Rental laws are state specific, and individual states adopt different landlord and tenant rights into law. Regardless of idiosyncrasies in the law, when a tenant doesn't pay rent, the landlord can serve the tenant with a nonpayment of rent notice; this notice acts as the first step toward formal eviction proceedings. The process for proceeding with eviction is also state specific. The process for serving a tenant with a nonpayment of rent form is the same nationwide.
Visit the county clerk's office in the county where your rental property is. You will need to file a notice with the courts that your tenant has failed to pay rent, then pay the court fee to have a constable serve the tenant with a nonpayment of rent notice. The county recorder will tell you about the forms required to serve the notice. Once the constable has served the tenant, you will get a signed receipt.
Keep the receipt in a safe place, or put it in the resident's file, along with your copy of the lease. If the tenant pays the rent after receiving the notice, eviction proceedings can terminate. If they fail to pay and fail to respond to the notice, you will need to file another notice with the court system; this time for formal eviction. Wait the prescribed amount of days for eviction according to state laws, and then take the next step.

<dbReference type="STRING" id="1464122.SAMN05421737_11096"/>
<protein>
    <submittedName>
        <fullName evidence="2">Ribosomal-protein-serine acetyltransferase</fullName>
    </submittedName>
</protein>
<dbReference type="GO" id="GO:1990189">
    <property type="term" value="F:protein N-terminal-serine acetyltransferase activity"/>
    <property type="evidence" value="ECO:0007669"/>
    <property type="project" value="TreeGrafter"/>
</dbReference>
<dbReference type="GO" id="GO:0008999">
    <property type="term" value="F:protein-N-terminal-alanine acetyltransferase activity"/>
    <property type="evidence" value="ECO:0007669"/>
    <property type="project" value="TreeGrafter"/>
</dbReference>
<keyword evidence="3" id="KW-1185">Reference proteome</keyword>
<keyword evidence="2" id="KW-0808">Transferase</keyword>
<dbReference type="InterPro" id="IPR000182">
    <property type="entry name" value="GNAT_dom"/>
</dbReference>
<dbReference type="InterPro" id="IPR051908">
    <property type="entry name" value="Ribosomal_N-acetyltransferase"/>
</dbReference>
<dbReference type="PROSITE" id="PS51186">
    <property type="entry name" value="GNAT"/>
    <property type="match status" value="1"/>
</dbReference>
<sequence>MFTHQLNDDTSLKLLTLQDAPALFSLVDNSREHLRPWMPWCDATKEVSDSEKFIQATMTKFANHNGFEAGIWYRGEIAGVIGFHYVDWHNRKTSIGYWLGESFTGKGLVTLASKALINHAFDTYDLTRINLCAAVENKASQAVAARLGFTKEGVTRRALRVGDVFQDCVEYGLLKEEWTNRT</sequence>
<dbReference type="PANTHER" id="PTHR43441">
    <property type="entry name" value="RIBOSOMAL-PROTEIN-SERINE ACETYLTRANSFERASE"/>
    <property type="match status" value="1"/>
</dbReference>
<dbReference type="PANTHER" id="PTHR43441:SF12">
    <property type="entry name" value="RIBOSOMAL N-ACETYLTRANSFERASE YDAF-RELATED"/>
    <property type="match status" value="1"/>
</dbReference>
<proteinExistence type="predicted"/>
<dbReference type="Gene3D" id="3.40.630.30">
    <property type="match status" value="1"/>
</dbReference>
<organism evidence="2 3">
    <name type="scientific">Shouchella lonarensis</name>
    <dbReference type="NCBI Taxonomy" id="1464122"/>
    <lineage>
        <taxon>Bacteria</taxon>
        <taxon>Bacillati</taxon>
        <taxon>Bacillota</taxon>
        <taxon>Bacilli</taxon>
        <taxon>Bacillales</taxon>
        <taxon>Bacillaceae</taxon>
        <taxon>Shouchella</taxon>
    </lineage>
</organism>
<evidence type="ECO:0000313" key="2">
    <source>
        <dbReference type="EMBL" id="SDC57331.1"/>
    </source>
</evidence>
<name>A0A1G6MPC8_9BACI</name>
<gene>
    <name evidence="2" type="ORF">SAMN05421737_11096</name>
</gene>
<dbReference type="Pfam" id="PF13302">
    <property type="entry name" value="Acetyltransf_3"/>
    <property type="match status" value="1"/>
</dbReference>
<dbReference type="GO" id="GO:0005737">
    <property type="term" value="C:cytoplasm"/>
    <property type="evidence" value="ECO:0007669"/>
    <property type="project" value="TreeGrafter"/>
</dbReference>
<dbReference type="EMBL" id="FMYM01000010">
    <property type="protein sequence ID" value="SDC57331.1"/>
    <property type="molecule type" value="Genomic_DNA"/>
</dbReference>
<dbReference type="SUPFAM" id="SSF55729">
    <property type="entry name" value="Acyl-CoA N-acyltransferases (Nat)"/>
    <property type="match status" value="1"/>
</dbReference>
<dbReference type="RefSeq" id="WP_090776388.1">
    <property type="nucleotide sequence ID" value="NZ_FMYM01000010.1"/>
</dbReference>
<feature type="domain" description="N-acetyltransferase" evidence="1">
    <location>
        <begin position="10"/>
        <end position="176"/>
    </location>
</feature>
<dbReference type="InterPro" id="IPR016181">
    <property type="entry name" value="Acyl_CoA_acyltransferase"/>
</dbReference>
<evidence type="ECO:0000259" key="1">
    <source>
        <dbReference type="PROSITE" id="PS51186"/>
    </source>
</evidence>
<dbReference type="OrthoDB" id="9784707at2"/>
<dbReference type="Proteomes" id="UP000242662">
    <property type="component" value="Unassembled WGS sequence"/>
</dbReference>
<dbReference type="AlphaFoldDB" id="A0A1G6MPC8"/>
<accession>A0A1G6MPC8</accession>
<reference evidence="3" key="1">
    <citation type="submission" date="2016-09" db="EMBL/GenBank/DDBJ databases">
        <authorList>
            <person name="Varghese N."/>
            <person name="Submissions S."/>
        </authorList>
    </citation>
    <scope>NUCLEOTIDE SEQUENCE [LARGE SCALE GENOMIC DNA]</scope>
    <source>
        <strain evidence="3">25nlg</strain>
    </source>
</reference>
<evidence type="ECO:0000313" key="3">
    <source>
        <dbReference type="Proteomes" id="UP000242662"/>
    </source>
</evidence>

File the final nonpayment of rent paperwork with the county clerk's office. This acts as the final eviction notice for the tenant. A constable will deliver this notice to the tenant and obtain a signed receipt. Once this is served, you will accompany a county sheriff to evict the tenant and remove any personal belongings from the residence.
Tips & Warnings
- You have the option of sending tenants a request for payment letter before eviction as a final attempt to collect past due rent.
- Do not attempt to serve nonpayment of rent notices on your own. They are not valid unless served by a constable, or by certified mail.
What Is a Default Judgment for Non-Payment of Rent?
If you fail to pay your rent, your landlord might sue you to recover the money. If you fail to show up...